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Interstate competition in agriculture: Cheer or fear? Evidence from the United States and China

Binlei Gong

Food Policy, 2018, vol. 81, issue C, 37-47

Abstract: Understanding how interstate competition affects agricultural production in the United States and China is important, as the international food market depends heavily on these two giants. This article aims to evaluate the overall effects of multi-dimensional interstate competitions on agricultural production, which is achieved using spatial production functions and model averaging methods. Using panel data, this article finds that interstate agricultural competition ought to be encouraged in the United States due to their positive impacts on spillovers and productivity but should be discouraged in China as it leads to negative spillovers and a decrease in productivity. Additionally, intrastate competition increases productivity in the United States but conversely decreases productivity in China. Other major drivers of productivity growth in the two countries are also found to vary, which provides evidence of a centrally planned system in China compared with the market system in the United States. U.S. agriculture enjoys the benefits of competition thanks to agricultural industrialization and a competitive market, while the planned system with government interference found in China has benefits as well as detriments. Food policy implications are also discussed.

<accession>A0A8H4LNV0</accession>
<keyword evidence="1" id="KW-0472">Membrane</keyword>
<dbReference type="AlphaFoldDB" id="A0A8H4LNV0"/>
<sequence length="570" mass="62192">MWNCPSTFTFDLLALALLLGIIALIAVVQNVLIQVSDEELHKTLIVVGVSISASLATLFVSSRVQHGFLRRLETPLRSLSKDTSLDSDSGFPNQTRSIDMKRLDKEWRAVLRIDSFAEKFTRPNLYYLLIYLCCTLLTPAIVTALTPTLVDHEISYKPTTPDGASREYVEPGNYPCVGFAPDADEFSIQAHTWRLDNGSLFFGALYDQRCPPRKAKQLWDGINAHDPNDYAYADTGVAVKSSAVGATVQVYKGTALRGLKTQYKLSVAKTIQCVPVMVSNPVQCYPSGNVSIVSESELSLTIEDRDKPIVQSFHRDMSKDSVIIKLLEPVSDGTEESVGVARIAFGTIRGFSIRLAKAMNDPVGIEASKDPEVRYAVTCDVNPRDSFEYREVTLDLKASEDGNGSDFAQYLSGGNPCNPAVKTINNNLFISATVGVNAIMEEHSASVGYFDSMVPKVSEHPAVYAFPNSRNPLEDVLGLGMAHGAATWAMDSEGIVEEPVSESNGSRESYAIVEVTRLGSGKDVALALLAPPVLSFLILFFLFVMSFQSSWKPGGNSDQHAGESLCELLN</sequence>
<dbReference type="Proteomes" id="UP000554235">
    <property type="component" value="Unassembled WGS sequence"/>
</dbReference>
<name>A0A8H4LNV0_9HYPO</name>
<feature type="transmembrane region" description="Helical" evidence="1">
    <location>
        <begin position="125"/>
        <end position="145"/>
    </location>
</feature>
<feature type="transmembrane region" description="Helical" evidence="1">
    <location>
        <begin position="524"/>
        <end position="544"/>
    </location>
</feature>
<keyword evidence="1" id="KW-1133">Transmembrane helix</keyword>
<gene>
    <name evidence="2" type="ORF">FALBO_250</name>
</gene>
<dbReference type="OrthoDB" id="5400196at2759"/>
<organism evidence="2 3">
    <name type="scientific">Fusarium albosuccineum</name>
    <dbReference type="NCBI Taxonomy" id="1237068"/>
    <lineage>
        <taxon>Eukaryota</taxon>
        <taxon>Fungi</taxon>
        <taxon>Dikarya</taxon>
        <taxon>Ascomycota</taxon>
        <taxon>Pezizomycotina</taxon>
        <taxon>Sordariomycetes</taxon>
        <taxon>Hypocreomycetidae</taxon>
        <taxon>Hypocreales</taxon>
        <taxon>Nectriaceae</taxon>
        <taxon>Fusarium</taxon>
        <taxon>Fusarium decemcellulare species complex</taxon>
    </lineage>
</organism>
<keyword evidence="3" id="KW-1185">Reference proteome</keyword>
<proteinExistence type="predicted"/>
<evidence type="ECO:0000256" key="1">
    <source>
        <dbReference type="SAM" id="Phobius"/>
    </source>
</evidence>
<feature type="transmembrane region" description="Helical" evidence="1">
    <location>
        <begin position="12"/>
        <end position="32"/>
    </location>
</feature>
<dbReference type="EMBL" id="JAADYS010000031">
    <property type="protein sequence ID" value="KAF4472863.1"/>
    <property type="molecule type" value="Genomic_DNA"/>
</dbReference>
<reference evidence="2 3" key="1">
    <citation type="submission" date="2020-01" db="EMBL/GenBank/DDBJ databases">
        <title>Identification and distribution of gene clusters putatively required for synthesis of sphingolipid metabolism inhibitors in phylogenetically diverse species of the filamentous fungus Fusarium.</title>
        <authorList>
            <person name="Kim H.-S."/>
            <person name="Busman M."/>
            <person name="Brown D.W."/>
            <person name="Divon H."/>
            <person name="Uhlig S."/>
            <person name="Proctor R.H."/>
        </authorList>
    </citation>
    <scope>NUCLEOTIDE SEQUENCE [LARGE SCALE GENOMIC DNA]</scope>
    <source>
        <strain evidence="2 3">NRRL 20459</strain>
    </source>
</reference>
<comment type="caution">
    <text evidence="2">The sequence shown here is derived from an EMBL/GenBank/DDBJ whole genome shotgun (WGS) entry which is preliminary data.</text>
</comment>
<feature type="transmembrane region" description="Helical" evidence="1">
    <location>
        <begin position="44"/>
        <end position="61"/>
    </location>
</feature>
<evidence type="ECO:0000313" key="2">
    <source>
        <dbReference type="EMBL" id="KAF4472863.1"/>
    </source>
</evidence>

Keywords: Agricultural spillovers and productivity; Multi-dimensional interstate competitions; United States and China; Planned and market system; Spatial econometrics and model averaging (search for similar items in EconPapers)
JEL-codes: D24 Q18 O4 R1 C5 (search for similar items in EconPapers)
Date: 2018
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Handle: RePEc:eee:jfpoli:v:81:y:2018:i:c:p:37-47